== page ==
If PH ever hopes to win the support of Malay-Muslims, it must persuade them that they will be better off in every respect under a clean and responsible government led by PH than a corrupt one led by UMNO.

The full extent of the corruption and the abuse of power of the Najib administration and how it has hurt the Malays themselves must be emphasised. Just look at the substandard housing of FELDA settlers in the Cameron Highlands constituency and the hardship they still face; if corruption hadn’t robbed the nation of billions, their lives would undoubtedly be far different today.

Of necessity, this is a political campaign that can only be fought and won by PH’s Malay leadership. They must be more proactive in carrying the fight to the Malay heartland where support for UMNO and Najib remain strong. And not just during by-elections. Until PH has firmly established itself in the Malay heartland, it needs to be in continuous election mode.

PH’s Malay leadership must also take on Najib more directly. Najib is, after all, challenging their legitimacy to represent the Malays and they must confront him. It wouldn’t have escaped notice that it is Messrs Lim Kit Siang and Lim Guan Eng who are constantly attacking or refuting Najib while PH’s Malay leadership remains largely silent, even deferential at times. This has allowed Najib to argue that only DAP seems “obsessed” with attacking him, that this is somehow racially motivated.

The battle against Najib (and UMNO) for the allegiance of Malay-Muslim voters is PH’s biggest and most important challenge; if they don’t rise to it sooner than later, they might well be forfeiting the future of Malaysia Baru.

The views expressed are those of the author and do not necessarily reflect those of FMT.

Hadi, Le Hypocrite as Malaysian Prime Minister– GOD Save US from Bigotry


January 23, 2019

Hadi, Le Hypocrite as Malaysian Prime Minister– GOD Save US from Bigotry

by Dennis Ignatius

http://www.freemalaysiatoday.com

At a party political campaign meeting in Cameron Highlands in support of the Barisan Nasional candidate, PAS president Hadi Awang insisted that it was the religious duty of Muslims to vote only for Muslims so that they could bring an “Islamic voice” to Parliament. He urged Muslim voters to trust only Muslims to represent them because non-Muslims apparently have no concept of sin and heavenly reward. Presumably, that makes them unfit to sit in Parliament.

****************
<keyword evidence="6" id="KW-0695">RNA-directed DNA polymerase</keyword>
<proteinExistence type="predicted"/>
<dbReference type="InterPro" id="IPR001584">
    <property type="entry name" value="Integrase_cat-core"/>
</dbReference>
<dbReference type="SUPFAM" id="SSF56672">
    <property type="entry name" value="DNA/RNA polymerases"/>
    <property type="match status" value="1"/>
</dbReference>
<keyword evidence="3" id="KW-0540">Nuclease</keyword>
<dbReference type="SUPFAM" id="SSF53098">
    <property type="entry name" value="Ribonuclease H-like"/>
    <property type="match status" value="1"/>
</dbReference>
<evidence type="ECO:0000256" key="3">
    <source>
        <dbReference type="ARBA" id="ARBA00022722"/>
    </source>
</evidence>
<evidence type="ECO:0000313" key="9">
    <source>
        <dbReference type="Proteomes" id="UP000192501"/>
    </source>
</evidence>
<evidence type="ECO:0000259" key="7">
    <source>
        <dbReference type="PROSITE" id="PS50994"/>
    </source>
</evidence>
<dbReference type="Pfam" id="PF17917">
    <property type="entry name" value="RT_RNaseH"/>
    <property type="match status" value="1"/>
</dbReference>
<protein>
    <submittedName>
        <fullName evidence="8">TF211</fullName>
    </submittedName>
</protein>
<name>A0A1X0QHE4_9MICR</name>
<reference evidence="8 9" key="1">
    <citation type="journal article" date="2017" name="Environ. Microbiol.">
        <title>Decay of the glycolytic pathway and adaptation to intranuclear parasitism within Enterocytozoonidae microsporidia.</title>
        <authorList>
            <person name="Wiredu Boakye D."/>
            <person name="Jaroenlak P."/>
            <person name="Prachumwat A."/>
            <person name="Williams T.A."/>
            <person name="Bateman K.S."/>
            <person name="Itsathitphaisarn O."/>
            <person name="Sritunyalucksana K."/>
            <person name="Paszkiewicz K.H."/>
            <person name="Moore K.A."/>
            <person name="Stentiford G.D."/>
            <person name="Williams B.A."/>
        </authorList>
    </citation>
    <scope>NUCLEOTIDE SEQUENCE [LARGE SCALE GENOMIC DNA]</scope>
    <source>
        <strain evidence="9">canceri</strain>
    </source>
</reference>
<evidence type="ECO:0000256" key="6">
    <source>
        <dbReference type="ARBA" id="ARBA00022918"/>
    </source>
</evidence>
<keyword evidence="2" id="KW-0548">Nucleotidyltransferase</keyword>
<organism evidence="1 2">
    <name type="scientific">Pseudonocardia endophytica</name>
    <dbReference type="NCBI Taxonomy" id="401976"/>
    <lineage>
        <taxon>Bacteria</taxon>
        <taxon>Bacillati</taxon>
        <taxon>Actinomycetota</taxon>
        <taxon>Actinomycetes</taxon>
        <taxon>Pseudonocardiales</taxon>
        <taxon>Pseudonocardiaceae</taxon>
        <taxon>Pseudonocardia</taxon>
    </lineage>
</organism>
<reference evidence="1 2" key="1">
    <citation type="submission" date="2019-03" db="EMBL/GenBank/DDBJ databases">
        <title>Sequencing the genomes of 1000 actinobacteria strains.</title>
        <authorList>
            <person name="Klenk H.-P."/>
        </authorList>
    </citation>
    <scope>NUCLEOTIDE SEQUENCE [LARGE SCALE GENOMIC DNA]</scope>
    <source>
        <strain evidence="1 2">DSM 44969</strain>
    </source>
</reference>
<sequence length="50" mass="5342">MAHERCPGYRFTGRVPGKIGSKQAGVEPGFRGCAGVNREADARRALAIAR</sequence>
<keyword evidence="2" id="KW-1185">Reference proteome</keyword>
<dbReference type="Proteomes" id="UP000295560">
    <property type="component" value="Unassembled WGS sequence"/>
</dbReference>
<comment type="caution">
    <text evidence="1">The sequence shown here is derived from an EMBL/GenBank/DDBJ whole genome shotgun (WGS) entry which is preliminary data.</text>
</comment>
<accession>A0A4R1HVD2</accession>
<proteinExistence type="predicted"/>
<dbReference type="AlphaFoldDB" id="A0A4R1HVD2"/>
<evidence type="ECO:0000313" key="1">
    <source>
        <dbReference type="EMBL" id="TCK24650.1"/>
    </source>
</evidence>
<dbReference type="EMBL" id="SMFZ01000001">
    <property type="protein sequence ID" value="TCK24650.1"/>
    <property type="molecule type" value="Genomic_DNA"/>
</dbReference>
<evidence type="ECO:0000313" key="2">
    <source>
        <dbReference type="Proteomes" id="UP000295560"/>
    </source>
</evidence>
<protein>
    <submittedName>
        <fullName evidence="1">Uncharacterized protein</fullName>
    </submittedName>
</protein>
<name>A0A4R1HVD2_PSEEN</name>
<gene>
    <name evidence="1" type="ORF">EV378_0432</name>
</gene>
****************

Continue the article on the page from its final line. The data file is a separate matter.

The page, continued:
Hadi, of course, is a bitter foe of DAP (although he was happy to embrace them when it suited him). His comments, however, speak to wider issues on race and religion in Malaysia and cannot be allowed to let stand.

Where was the Islamic voice?

In the first place, if an “Islamic voice” in Parliament is needed, Hadi and his cohort of Islamist politicians are hardly the ones to represent it.

For years Hadi and the whole bunch of PAS and Umno members of Parliament aided and abetted the cover-up of the 1MDB scandal, the biggest scandal in our history. Billions of ringgit of taxpayers’ money, money belonging to the voters of Cameron Highlands, Muslim and non-Muslim, was looted and squandered on high living, debauchery and partying all over the world. Expensive champagne, paid for with taxpayer funds, was flowing in distant playgrounds while the voters in Cameron Highlands had to struggle to earn a decent living.

Where was the “Islamic voice” of Hadi when all this was going on? Instead of speaking up for the voters and defending their rights in Parliament, Hadi was defending the kleptocrats and dismissing the 1MDB scandal as fake news.